Mercedes-Benz SA launched its new S-Class and Mercedes-Maybach S-Class on Friday last week in Durban. As a guest of Mercedes, I had the opportunity to drive some of the derivatives, which are a total of nine: 350d; 400d; 450; 560; 600; AMG S 63; AMG S65; Maybach 560; and Maybach 650.
To date, the S-Class range has sold over 4-million units globally. And the newest line-up for 2018 has a whopping 6 500 new components. Some of the top-of-the-range models feature Intelligent Drive, which Mercedes says is “the next step towards autonomous driving” (more on this later on).
I drove a handful of the S-Class models, and the ride was super comfortable, so much so that we had to be on the physical lookout for potholes. The inside is every but luxurious as you’d expect from a Mercedes, with mood lights etc, similar to what I experienced on the E-Class towards the end of last year. I sat in the back of the car while my driving partner was at the wheel and all I can say is wow. Just like the front, you have complete control of your seats, the infotainment system screen, the sun roof, cup holders, and wait for it – wireless charging pads!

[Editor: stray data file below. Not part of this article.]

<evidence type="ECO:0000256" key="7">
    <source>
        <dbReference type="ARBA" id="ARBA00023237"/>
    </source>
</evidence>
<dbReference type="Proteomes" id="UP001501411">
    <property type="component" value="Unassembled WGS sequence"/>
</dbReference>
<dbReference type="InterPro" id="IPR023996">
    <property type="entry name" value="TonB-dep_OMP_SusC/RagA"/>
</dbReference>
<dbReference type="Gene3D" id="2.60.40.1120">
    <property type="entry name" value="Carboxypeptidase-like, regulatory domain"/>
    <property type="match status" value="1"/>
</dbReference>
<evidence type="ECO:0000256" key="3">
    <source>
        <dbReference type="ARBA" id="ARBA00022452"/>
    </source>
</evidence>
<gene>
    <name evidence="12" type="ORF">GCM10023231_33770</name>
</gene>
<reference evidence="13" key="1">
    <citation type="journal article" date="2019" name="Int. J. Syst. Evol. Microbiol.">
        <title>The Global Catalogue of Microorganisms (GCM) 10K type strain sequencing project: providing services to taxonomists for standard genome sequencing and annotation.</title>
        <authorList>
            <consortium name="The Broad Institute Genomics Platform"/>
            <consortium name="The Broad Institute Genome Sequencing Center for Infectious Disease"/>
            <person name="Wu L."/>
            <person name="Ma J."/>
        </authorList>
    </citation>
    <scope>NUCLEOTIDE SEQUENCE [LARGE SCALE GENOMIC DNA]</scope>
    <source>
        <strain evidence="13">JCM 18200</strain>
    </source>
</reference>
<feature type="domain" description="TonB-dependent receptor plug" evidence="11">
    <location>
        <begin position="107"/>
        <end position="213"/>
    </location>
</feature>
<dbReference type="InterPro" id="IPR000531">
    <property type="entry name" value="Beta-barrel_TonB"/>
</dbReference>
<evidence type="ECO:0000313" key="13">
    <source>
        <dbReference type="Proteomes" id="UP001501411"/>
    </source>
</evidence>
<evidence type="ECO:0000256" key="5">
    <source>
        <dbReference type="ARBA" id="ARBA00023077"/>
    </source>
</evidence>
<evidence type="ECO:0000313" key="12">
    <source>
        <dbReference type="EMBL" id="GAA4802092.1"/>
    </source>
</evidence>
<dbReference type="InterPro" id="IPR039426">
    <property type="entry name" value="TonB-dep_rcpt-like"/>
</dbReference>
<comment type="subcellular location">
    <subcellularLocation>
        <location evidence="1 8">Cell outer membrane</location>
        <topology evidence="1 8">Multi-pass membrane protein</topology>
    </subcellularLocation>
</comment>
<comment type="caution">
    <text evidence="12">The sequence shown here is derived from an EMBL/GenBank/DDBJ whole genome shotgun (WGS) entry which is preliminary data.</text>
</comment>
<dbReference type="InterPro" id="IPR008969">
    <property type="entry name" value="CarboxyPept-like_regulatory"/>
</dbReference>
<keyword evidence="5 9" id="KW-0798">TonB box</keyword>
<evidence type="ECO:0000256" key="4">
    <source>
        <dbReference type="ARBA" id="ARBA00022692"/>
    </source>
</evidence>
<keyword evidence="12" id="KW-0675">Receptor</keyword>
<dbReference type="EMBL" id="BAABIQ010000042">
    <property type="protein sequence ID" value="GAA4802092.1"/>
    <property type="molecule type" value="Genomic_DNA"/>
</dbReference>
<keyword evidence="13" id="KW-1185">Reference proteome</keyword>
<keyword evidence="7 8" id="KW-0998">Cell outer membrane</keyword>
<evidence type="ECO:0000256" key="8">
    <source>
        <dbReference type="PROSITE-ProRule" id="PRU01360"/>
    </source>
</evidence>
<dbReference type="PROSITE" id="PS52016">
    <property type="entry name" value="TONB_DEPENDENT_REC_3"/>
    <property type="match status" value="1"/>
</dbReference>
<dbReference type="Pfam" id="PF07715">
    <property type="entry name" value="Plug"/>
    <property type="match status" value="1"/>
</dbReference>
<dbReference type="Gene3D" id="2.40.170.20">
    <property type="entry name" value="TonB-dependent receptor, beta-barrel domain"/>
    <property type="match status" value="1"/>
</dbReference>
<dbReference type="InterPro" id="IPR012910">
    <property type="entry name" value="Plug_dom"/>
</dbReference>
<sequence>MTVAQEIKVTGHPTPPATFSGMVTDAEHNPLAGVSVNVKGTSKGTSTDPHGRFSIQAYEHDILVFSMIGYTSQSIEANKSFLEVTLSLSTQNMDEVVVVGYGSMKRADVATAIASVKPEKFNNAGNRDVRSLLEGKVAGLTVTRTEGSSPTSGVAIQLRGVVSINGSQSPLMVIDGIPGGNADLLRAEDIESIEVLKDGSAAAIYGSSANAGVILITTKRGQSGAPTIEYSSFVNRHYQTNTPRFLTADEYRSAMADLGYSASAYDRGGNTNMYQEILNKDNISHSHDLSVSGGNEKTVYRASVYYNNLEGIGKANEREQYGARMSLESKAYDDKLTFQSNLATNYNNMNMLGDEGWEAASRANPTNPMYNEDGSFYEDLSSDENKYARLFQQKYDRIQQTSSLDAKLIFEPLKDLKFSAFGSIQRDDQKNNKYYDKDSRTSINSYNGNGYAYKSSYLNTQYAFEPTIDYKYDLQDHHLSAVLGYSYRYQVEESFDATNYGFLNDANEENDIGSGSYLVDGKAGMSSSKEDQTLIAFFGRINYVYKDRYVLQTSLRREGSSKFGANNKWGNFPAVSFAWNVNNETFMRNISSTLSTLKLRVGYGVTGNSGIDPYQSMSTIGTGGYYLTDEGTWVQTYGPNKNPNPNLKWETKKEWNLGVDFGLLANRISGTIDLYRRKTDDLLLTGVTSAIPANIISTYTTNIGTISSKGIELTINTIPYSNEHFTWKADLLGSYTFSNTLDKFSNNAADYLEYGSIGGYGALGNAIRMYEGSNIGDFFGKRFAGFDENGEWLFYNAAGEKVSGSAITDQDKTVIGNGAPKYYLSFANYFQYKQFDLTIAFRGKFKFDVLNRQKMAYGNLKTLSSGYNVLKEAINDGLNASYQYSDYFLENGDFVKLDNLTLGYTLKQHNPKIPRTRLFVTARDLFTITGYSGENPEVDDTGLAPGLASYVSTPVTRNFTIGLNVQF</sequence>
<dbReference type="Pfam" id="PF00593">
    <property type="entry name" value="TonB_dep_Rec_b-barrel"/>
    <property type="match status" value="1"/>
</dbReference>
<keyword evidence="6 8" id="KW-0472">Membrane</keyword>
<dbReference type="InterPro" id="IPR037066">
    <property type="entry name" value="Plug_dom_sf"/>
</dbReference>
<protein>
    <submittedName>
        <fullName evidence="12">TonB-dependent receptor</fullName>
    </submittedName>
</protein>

But more importantly, these cars are not meant to be driven by the owner… and what I mean is if you’re buying the S-Class, which starts at R1.6m, you probably have a chauffeur.
That said, let’s get pricing out the way so the above makes sense:
S 350d / 210kW / 600Nm = R1.62m
S 400d / 250kW / 700Nm = R1.69m
S 450 / 210kW / 520Nm = R1.62m
S 560 / 345kW / 700Nm = R2.04m
S 600 /390kW / 830Nm = R2.6m
AMG S 63 / 450kW / 900Nm = R2.76m
AMG S 65 / 463kW / 1000Nm = R3.41m
Maybach S 560 / 345kW / 700Nm = R2.45m
Maybach S 650 / 463kW / 1000Nm = R3.21m
Also important to note, people buying these cars are not reading Wired to the Web before making their purchasing decisions, so this is in no way meant to tell you why you should or should not buy the car. Instead, I am going to focus on the reason I was at the launch – for the tech, as always.
Ask Mercedes is a new app that’s available for E-Class and S-Class owners. It is currently only on iPhone but Mercedes South Africa told Wired to the Web that the Android version will arrive in February 2018. The app is being piloted in two markets so far, Germany and South Africa – how cool that we’re not being left behind for something tech related!